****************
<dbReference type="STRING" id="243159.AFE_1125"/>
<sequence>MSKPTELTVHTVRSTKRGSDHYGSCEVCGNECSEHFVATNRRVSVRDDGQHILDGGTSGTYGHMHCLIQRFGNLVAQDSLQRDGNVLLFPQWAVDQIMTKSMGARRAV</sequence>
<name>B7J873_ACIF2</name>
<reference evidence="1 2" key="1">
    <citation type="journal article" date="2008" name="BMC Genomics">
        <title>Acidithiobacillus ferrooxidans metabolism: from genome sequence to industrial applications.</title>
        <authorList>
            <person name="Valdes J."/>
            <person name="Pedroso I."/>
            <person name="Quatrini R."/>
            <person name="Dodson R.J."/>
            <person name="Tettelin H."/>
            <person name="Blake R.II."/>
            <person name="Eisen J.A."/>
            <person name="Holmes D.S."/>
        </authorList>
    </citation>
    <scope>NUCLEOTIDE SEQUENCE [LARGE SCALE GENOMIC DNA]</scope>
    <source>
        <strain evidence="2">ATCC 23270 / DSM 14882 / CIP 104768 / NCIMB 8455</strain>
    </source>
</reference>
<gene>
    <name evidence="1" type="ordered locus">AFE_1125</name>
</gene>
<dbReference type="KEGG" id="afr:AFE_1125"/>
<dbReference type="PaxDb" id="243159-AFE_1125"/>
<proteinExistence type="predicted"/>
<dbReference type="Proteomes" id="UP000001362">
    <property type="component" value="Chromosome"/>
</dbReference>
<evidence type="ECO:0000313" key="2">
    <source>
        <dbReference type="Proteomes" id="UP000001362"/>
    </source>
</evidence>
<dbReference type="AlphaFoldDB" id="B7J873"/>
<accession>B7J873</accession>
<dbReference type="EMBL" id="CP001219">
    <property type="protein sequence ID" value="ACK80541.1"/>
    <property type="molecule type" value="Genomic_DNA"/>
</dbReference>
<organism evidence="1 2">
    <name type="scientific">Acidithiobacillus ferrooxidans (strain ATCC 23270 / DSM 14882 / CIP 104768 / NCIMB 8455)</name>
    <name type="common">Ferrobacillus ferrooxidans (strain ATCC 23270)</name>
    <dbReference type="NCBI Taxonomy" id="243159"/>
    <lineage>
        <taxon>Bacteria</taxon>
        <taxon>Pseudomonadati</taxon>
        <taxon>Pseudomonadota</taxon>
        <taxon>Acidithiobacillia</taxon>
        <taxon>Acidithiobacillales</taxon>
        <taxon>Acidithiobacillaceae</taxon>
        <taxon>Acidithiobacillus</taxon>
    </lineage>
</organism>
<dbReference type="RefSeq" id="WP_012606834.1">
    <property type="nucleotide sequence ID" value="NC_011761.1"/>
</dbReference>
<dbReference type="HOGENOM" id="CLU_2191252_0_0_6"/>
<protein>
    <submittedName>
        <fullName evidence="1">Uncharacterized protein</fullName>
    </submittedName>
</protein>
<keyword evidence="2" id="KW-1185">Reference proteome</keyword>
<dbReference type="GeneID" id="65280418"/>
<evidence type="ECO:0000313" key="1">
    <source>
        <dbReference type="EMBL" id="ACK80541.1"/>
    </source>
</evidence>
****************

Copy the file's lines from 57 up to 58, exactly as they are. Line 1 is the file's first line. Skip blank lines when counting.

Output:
<dbReference type="RefSeq" id="WP_012606834.1">
    <property type="nucleotide sequence ID" value="NC_011761.1"/>